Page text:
My thoughts: Mother should have gone over to the the boy and taken him out of the store the moment he ran over to the candy. Even IF he had a temper tantrum. But my idea is that if he had been trained correctly in the first place, he wouldn't have bothered trying to have a 'temper tantrum'. 


What do you think? Sorry if you've already written a post about this, please just direct me to it. Thanks :o) 


Hugs, 


Tania 


Dear Tania,

The short answer is this.  Whether you do it intentionally or by your lack of purpose, your child is being trained from the moment she is born.  Everything you do and everything your child observes and every response you give to your child is training her, for better or worse.  It is far better to decide what you want from your child and who you want her to be, and then set on a path to develop it from day one.

In raising my children, I have found what is trained by age two or three (in the realm of obedience, respect and right responses) is what you will have until your child is grown.  Not that you can't start later, but it is a lot harder and your child will have to fight that sin nature the rest of their life.  You are right to want to nip your Bella's whining in the bud immediately.  The longer such a behavior continues the more of a bad habit it becomes and the harder it will be to break later.

Dealing with your child's bad behavior immediately is an act of kindness and mercy, not a sign of harshness or intolerance or stifling to their development, as some would have you to believe.  What can be squelched with a simple reminder at 9 months old will require a long drawn out fit and training session to undo later.  (Note the preschooler in the market.)  Furthermore, once a child knows the right way to behave and the right way to respond, he can enjoy the freedom of exploring his world around him in safety and abandon without infringing on the rights of the rest of the world.  It is a win-win situation if there ever was one.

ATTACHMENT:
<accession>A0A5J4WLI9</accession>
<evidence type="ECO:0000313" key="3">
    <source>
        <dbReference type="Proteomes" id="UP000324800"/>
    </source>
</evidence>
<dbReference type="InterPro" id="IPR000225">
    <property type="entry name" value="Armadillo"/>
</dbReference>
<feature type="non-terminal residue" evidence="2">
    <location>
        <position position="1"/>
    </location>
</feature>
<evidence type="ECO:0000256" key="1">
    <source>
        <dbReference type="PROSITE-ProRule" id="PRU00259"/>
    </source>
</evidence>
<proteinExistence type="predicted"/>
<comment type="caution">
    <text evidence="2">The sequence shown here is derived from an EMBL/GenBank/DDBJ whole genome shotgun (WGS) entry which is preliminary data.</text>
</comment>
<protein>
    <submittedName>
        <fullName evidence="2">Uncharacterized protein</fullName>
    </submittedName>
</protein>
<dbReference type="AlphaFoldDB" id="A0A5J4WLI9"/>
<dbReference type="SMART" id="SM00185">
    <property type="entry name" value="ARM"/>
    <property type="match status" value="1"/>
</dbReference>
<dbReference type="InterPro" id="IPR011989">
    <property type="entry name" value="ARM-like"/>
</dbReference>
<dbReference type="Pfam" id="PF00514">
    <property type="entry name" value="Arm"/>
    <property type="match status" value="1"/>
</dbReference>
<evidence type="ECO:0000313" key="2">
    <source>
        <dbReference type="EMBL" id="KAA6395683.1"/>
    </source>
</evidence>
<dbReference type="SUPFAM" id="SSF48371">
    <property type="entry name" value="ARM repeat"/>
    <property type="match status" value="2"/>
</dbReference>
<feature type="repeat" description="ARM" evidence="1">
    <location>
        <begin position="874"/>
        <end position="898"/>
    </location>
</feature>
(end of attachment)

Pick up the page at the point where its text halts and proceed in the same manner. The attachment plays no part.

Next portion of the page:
I so love this question! Because I see situations like this all the time.  I drive my family nuts because I won't think twice before saying to the mom, "You aren't going to let him have it are you?" Or sometimes I will direct my comment, in an intentionally loud "whisper" to whichever of my family members might be standing nearby... but really speaking to the mom, of course.  "She should take that child out of here and not let him have anything." or "Well, if she hadn't given in to him in the past he wouldn't be throwing a fit now."

You are so absolutely right! No matter what, that child should have been removed from the store and not gotten what he wanted. And on the second count you are also right. The child threw the fit because he had success with getting his way by throwing a fit in the past.

I can, with absolute certainty, say my children never throw fits for me. And why? Because they know it won't work. Likewise to whining, begging or pouting. They know that anything besides asking politely and accepting "no" as sweetly as they would accept "yes" will not only fail to be met with reward but will instead be greeted with punishment.  End of story.

This was not always the case.  With our Kaitlin I had no idea how to train a child.  I lived on the advice of pop culture and others who had no idea how to train a child according to God's word.  And it showed.  While she was a smart, articulate, creative and a personable child, if things did not go her way, Kaitlin was a terror and all the world knew it.